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Ali Behrangi, Bin Guan, Paul J. Neiman, Mathias Schreier, and Bjorn Lambrigtsen

1. Introduction Atmospheric rivers (ARs) refer to narrow channels of enhanced water vapor transport concentrated in the lower atmosphere ( Zhu and Newell 1994 ; Ralph et al. 2004 ). Occupying less than 10% of the earth’s circumference, ARs account for over 90% of the poleward water vapor transport at midlatitudes ( Zhu and Newell 1998 ). While ARs occur globally, their impacts are most prominent when they make landfall and interact with the topography of the west coast areas of midlatitude

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Chris Kidd, Toshihisa Matsui, Jiundar Chern, Karen Mohr, Chris Kummerow, and Dave Randel

copies of explicit cloud-resolving model simulations replace ill-posed parameterization of subgrid convection and cloud processes in GEOS-4. This hybrid structure of the climate model enables a more realistic representation of convection without using ill-posed convective parameterization, improving many cloud-related features, such as the diurnal cycle of precipitation ( Tao et al. 2009 ), land–atmosphere interactions ( Mohr et al. 2013 ), and distributions of ice water content (Chern et al. 2015

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Clément Guilloteau, Rémy Roca, and Marielle Gosset

networks setup in Benin (Sudanese climate) and in Niger (Sahelian climate) since the early 1990s have been operated as an element of the Couplage de l’Atmosphère Tropicale et Cycle Hydrologique (CATCH) observatory of the African Monsoon Multidisciplinary Analysis (AMMA) program ( Lebel et al. 2010 ). Both networks are made of 40–45 rain gauges covering a square area of 1° ( Fig. 1 ). Gauges are automatic tipping buckets with a tip every 0.5 mm cumulated depth, leading to a delay of 30 min between two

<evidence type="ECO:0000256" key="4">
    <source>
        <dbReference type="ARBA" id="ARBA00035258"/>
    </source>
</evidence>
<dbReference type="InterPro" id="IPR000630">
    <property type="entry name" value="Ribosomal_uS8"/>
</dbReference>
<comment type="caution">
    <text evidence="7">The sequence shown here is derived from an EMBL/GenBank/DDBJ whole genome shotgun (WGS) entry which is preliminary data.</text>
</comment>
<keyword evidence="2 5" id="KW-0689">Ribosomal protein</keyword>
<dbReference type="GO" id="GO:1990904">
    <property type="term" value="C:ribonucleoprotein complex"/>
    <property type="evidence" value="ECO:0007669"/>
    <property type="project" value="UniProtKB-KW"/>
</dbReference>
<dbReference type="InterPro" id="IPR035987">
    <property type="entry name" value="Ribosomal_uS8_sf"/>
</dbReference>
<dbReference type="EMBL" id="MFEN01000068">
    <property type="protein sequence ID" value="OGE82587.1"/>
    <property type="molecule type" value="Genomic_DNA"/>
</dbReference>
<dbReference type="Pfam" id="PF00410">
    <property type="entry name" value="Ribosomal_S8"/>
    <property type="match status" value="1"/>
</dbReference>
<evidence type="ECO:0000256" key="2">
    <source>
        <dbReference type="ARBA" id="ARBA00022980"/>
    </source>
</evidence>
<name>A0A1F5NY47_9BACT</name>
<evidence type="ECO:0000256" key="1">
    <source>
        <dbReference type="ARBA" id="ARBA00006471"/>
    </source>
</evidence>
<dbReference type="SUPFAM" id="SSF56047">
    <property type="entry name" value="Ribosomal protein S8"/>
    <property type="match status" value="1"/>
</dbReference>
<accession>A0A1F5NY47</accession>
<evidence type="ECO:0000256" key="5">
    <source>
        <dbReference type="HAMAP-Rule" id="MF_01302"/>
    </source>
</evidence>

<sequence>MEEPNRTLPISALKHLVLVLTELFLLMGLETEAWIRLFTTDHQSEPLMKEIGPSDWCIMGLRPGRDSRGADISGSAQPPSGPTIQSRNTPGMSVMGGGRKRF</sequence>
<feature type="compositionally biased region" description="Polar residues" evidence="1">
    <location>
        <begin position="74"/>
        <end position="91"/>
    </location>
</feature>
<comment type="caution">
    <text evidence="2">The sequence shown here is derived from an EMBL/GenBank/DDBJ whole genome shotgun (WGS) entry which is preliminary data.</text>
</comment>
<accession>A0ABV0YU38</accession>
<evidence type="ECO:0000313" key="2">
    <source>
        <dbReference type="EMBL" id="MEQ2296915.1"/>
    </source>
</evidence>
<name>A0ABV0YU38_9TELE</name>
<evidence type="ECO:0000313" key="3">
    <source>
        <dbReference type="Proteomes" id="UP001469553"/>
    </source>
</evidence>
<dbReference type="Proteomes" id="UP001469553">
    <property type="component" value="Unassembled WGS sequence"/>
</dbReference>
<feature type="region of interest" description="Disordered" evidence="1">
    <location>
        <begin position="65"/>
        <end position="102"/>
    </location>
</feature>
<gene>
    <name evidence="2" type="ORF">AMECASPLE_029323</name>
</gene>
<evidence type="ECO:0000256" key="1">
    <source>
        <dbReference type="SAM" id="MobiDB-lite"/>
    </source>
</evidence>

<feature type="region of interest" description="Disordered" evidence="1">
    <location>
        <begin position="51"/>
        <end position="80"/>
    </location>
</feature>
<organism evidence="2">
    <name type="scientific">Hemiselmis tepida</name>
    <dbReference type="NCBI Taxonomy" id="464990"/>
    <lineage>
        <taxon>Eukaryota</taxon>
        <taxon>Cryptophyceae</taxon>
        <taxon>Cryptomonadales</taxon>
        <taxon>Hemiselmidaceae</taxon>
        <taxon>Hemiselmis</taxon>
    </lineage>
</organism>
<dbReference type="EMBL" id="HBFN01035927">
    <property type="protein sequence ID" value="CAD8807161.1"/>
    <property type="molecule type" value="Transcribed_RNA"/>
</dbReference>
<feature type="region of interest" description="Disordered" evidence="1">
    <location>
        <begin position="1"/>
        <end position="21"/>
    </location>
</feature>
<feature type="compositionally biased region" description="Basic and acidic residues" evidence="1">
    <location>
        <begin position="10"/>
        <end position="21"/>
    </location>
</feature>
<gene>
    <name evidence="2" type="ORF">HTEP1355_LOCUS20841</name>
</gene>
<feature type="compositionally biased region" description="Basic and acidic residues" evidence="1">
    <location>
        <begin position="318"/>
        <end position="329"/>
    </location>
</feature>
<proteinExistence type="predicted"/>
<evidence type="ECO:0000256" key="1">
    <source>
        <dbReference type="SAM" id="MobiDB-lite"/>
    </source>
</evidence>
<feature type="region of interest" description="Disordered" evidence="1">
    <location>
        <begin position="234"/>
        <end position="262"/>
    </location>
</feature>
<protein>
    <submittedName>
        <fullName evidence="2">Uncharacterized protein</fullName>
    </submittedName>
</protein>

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Abebe Sine Gebregiorgis, Pierre-Emmanuel Kirstetter, Yang E. Hong, Nicholas J. Carr, Jonathan J. Gourley, Walt Petersen, and Yaoyao Zheng

1. Introduction Precipitation is a vital component of the water cycle, connecting Earth’s surface and atmosphere. It is also a major input for many hydrological models, as it is the driving force behind all hydrologic processes on Earth’s surface. Accurate information regarding the frequency and quantity of precipitation enables a better understanding of Earth’s water cycle. In the modern era, spaceborne platforms have provided insights on the character of global-scale precipitation

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Mark S. Kulie, Lisa Milani, Norman B. Wood, Samantha A. Tushaus, Ralf Bennartz, and Tristan S. L’Ecuyer

snowfall category. Fig . 2. (top) CloudSat CPR reflectivity factor (dB Z ) profiles from the 2B-GEOPROF product, (middle) snowfall rate retrievals (mm h −1 ) from the 2C-SNOW-PROFILE product, and (bottom) cloud classifications from the 2B-CLDCLASS product for a section of orbit 14138 on 24 Dec 2008. ECMWF temperature profiles (K) are also shown in the top (thin black lines). The thick black solid line is Greenland’s land surface from the digital elevation database contained in the 2B-GEOPROF product

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